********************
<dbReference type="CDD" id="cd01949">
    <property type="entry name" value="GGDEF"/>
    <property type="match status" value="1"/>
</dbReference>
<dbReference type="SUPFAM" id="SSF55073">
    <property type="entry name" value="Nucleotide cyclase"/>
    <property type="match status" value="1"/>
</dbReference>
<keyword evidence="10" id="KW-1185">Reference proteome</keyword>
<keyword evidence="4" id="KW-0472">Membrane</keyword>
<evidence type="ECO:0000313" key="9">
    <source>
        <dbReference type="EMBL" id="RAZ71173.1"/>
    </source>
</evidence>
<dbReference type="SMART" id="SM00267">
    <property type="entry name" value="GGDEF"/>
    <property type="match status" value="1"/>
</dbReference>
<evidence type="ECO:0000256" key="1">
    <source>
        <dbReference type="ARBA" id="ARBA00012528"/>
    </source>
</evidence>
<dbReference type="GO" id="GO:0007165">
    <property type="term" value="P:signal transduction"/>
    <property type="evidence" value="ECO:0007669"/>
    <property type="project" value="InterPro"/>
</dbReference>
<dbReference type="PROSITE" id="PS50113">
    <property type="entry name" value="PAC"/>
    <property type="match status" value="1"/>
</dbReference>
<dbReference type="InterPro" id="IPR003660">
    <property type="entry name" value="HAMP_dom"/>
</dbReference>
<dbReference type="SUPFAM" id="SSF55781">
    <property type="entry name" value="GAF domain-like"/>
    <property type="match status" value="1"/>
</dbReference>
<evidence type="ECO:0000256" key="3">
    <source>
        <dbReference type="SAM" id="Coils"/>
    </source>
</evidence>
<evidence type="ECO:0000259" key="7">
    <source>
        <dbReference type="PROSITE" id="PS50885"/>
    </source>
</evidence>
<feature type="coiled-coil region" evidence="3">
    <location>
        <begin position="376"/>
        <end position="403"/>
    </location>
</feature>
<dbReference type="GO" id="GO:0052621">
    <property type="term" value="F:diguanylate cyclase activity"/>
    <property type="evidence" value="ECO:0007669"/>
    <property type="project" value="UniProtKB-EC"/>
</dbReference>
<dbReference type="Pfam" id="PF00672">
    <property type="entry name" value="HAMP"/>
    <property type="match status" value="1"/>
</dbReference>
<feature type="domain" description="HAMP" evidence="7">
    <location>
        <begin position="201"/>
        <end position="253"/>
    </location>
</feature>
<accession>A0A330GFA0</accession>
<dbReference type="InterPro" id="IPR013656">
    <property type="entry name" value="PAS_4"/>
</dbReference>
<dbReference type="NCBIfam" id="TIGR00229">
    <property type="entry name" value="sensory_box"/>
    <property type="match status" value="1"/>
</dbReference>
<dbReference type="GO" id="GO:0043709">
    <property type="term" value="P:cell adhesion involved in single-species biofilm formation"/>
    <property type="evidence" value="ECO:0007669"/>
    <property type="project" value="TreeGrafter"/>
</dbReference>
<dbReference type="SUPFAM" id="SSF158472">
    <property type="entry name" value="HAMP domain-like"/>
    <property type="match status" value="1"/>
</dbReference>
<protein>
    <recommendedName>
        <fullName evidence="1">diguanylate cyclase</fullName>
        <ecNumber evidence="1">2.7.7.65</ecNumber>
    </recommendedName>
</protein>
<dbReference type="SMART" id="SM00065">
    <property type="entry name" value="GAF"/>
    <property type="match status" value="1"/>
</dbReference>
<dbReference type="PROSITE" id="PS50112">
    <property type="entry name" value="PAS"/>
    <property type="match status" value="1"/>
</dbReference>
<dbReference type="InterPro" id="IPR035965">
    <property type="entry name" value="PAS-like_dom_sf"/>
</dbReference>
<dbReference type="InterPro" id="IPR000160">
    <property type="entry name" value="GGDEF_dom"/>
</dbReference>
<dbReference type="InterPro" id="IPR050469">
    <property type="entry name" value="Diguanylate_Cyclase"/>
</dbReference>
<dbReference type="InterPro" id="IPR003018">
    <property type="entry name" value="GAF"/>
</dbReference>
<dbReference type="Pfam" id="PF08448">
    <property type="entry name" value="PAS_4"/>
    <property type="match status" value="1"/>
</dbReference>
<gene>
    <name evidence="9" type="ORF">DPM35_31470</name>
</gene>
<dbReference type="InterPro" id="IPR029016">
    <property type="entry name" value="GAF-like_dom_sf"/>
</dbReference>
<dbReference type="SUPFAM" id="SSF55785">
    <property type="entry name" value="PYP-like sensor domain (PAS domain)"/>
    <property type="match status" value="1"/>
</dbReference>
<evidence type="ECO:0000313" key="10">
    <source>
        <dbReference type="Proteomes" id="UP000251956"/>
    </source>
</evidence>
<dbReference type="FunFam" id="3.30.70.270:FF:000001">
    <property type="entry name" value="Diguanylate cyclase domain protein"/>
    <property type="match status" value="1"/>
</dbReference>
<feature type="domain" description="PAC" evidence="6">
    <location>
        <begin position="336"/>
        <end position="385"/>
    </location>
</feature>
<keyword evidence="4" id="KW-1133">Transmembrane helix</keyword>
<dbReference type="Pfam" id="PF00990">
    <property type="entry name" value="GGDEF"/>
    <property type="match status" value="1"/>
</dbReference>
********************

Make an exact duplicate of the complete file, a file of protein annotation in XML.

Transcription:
<dbReference type="CDD" id="cd01949">
    <property type="entry name" value="GGDEF"/>
    <property type="match status" value="1"/>
</dbReference>
<dbReference type="SUPFAM" id="SSF55073">
    <property type="entry name" value="Nucleotide cyclase"/>
    <property type="match status" value="1"/>
</dbReference>
<keyword evidence="10" id="KW-1185">Reference proteome</keyword>
<keyword evidence="4" id="KW-0472">Membrane</keyword>
<evidence type="ECO:0000313" key="9">
    <source>
        <dbReference type="EMBL" id="RAZ71173.1"/>
    </source>
</evidence>
<dbReference type="SMART" id="SM00267">
    <property type="entry name" value="GGDEF"/>
    <property type="match status" value="1"/>
</dbReference>
<evidence type="ECO:0000256" key="1">
    <source>
        <dbReference type="ARBA" id="ARBA00012528"/>
    </source>
</evidence>
<dbReference type="GO" id="GO:0007165">
    <property type="term" value="P:signal transduction"/>
    <property type="evidence" value="ECO:0007669"/>
    <property type="project" value="InterPro"/>
</dbReference>
<dbReference type="PROSITE" id="PS50113">
    <property type="entry name" value="PAC"/>
    <property type="match status" value="1"/>
</dbReference>
<dbReference type="InterPro" id="IPR003660">
    <property type="entry name" value="HAMP_dom"/>
</dbReference>
<dbReference type="SUPFAM" id="SSF55781">
    <property type="entry name" value="GAF domain-like"/>
    <property type="match status" value="1"/>
</dbReference>
<evidence type="ECO:0000256" key="3">
    <source>
        <dbReference type="SAM" id="Coils"/>
    </source>
</evidence>
<evidence type="ECO:0000259" key="7">
    <source>
        <dbReference type="PROSITE" id="PS50885"/>
    </source>
</evidence>
<feature type="coiled-coil region" evidence="3">
    <location>
        <begin position="376"/>
        <end position="403"/>
    </location>
</feature>
<dbReference type="GO" id="GO:0052621">
    <property type="term" value="F:diguanylate cyclase activity"/>
    <property type="evidence" value="ECO:0007669"/>
    <property type="project" value="UniProtKB-EC"/>
</dbReference>
<dbReference type="Pfam" id="PF00672">
    <property type="entry name" value="HAMP"/>
    <property type="match status" value="1"/>
</dbReference>
<feature type="domain" description="HAMP" evidence="7">
    <location>
        <begin position="201"/>
        <end position="253"/>
    </location>
</feature>
<accession>A0A330GFA0</accession>
<dbReference type="InterPro" id="IPR013656">
    <property type="entry name" value="PAS_4"/>
</dbReference>
<dbReference type="NCBIfam" id="TIGR00229">
    <property type="entry name" value="sensory_box"/>
    <property type="match status" value="1"/>
</dbReference>
<dbReference type="GO" id="GO:0043709">
    <property type="term" value="P:cell adhesion involved in single-species biofilm formation"/>
    <property type="evidence" value="ECO:0007669"/>
    <property type="project" value="TreeGrafter"/>
</dbReference>
<dbReference type="SUPFAM" id="SSF158472">
    <property type="entry name" value="HAMP domain-like"/>
    <property type="match status" value="1"/>
</dbReference>
<protein>
    <recommendedName>
        <fullName evidence="1">diguanylate cyclase</fullName>
        <ecNumber evidence="1">2.7.7.65</ecNumber>
    </recommendedName>
</protein>
<dbReference type="SMART" id="SM00065">
    <property type="entry name" value="GAF"/>
    <property type="match status" value="1"/>
</dbReference>
<dbReference type="PROSITE" id="PS50112">
    <property type="entry name" value="PAS"/>
    <property type="match status" value="1"/>
</dbReference>
<dbReference type="InterPro" id="IPR035965">
    <property type="entry name" value="PAS-like_dom_sf"/>
</dbReference>
<dbReference type="InterPro" id="IPR000160">
    <property type="entry name" value="GGDEF_dom"/>
</dbReference>
<dbReference type="InterPro" id="IPR050469">
    <property type="entry name" value="Diguanylate_Cyclase"/>
</dbReference>
<dbReference type="InterPro" id="IPR003018">
    <property type="entry name" value="GAF"/>
</dbReference>
<dbReference type="Pfam" id="PF08448">
    <property type="entry name" value="PAS_4"/>
    <property type="match status" value="1"/>
</dbReference>
<gene>
    <name evidence="9" type="ORF">DPM35_31470</name>
</gene>
<dbReference type="InterPro" id="IPR029016">
    <property type="entry name" value="GAF-like_dom_sf"/>
</dbReference>
<dbReference type="SUPFAM" id="SSF55785">
    <property type="entry name" value="PYP-like sensor domain (PAS domain)"/>
    <property type="match status" value="1"/>
</dbReference>
<evidence type="ECO:0000313" key="10">
    <source>
        <dbReference type="Proteomes" id="UP000251956"/>
    </source>
</evidence>
<dbReference type="FunFam" id="3.30.70.270:FF:000001">
    <property type="entry name" value="Diguanylate cyclase domain protein"/>
    <property type="match status" value="1"/>
</dbReference>
<feature type="domain" description="PAC" evidence="6">
    <location>
        <begin position="336"/>
        <end position="385"/>
    </location>
</feature>
<keyword evidence="4" id="KW-1133">Transmembrane helix</keyword>
<dbReference type="Pfam" id="PF00990">
    <property type="entry name" value="GGDEF"/>
    <property type="match status" value="1"/>
</dbReference>